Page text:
More concerns have been raised over the acne drug Accutane (isotretinoin) after a new study said it may increase abnormal lipid levels, and potentially the risk of heart complications, to a greater extent than previously thought.

The analysis, led by Lee Zane of the University of California, San Francisco, involved 13,700 patients aged 13 to 50 years who received the drug between March 1995 and September 2002. Overall, use of the drug – which was originally sold by Roche but is also generically available – raised triglycerides in 44% of patients whose baseline levels had been normal, while 31% saw their total cholesterol levels elevated. “The incidence of abnormally high serum lipid levels during isotretinoin treatment may be greater than previously estimated,” the authors write in the August issue of the Archives of Dermatology.

In the drug’s prescribing information, it says some 25% of patients in clinical trials experienced raised triglyceride levels and 7% had higher cholesterol as a consequence of taking isotretinoin. Most return to normal when treatment is stopped, but the guidelines say doctors should test blood lipids before giving isotretinoin and at weekly or bi-weekly intervals during therapy.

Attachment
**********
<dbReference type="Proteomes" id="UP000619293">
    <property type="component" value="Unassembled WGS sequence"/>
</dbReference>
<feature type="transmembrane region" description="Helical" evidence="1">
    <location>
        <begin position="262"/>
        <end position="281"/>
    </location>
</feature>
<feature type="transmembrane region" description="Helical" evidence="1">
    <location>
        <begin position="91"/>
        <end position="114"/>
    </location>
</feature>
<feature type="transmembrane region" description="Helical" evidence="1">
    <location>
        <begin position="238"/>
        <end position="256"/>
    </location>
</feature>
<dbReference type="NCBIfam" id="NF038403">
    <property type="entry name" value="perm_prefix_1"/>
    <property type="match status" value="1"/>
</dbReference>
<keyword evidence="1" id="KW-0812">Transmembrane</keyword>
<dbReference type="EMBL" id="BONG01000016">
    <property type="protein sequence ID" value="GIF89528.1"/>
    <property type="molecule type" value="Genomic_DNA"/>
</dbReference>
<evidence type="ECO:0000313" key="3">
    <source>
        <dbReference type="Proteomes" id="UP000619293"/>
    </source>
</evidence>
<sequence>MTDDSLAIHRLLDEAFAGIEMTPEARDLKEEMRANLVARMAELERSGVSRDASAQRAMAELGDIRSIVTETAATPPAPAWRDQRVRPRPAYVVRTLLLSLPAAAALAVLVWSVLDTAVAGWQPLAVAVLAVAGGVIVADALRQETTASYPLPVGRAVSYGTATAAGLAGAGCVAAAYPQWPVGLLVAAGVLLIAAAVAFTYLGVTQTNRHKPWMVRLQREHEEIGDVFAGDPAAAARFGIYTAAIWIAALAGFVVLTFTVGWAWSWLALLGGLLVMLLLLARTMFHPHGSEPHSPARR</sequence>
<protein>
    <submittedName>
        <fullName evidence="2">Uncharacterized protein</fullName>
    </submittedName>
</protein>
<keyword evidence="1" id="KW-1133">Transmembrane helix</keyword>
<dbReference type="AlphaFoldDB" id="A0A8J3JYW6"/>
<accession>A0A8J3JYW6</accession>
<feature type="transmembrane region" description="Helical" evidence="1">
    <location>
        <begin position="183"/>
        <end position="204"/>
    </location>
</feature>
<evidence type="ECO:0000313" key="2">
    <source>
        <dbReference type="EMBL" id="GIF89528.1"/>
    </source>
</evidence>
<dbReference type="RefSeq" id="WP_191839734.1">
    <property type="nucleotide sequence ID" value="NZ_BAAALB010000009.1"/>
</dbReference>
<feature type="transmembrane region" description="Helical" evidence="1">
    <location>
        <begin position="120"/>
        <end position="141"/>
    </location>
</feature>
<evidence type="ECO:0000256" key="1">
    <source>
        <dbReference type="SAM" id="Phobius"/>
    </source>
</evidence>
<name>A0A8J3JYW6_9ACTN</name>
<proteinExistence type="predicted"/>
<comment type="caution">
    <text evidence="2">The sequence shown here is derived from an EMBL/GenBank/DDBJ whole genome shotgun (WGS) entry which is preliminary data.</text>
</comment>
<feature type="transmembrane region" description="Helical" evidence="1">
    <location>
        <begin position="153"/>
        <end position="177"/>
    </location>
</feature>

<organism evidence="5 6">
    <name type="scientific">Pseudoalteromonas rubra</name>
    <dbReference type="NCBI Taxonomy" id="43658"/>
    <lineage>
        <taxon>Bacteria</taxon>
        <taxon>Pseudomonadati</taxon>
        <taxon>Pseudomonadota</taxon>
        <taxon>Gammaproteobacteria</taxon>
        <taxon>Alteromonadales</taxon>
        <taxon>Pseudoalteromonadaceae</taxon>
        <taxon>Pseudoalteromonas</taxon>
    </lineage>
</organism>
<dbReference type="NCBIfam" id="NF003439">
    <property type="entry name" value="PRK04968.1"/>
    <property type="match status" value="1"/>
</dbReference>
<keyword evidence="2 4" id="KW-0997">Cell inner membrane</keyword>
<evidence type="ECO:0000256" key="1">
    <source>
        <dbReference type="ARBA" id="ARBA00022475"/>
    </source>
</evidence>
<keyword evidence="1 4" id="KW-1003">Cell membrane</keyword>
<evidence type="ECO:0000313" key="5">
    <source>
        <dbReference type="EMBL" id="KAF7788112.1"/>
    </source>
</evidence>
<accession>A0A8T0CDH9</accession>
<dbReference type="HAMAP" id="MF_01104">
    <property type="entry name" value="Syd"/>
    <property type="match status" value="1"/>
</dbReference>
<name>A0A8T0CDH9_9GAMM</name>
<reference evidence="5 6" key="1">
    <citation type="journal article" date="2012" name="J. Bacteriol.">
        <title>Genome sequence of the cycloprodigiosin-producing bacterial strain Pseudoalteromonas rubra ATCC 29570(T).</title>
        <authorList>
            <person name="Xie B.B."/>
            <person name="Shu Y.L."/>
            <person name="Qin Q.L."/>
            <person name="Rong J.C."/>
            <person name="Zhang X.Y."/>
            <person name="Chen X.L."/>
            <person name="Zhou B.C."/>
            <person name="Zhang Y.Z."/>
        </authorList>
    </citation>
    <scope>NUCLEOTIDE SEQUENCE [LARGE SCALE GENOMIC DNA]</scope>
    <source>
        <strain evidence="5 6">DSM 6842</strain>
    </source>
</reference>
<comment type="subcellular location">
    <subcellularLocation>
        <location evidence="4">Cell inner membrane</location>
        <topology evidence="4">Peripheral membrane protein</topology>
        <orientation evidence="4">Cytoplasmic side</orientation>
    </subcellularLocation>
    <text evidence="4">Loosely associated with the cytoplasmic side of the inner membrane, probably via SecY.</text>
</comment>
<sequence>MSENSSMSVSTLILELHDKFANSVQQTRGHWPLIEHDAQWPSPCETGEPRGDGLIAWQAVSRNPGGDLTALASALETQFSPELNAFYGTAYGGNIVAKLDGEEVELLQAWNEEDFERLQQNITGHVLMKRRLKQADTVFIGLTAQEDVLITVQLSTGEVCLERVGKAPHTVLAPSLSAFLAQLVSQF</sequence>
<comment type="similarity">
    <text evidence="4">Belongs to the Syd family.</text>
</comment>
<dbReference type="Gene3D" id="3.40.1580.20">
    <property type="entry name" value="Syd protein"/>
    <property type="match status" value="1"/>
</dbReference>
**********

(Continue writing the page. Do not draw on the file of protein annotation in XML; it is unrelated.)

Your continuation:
Last year, the US Food and Drug Administration tightened up its restrictions on the acne drug after concluding that existing controls to prevent the drug causing birth defects were not strong enough.

The FDA now insists that drug wholesalers, patients, pharmacists and doctors register with the four manufacturers of isotretinoin in a programme - called iPLEDGE - that replaces a voluntary risk management system. The programme, which came into effect in March this year, is designed to ensure that patients who could become pregnant have negative pregnancy testing and birth control counselling before receiving the drug.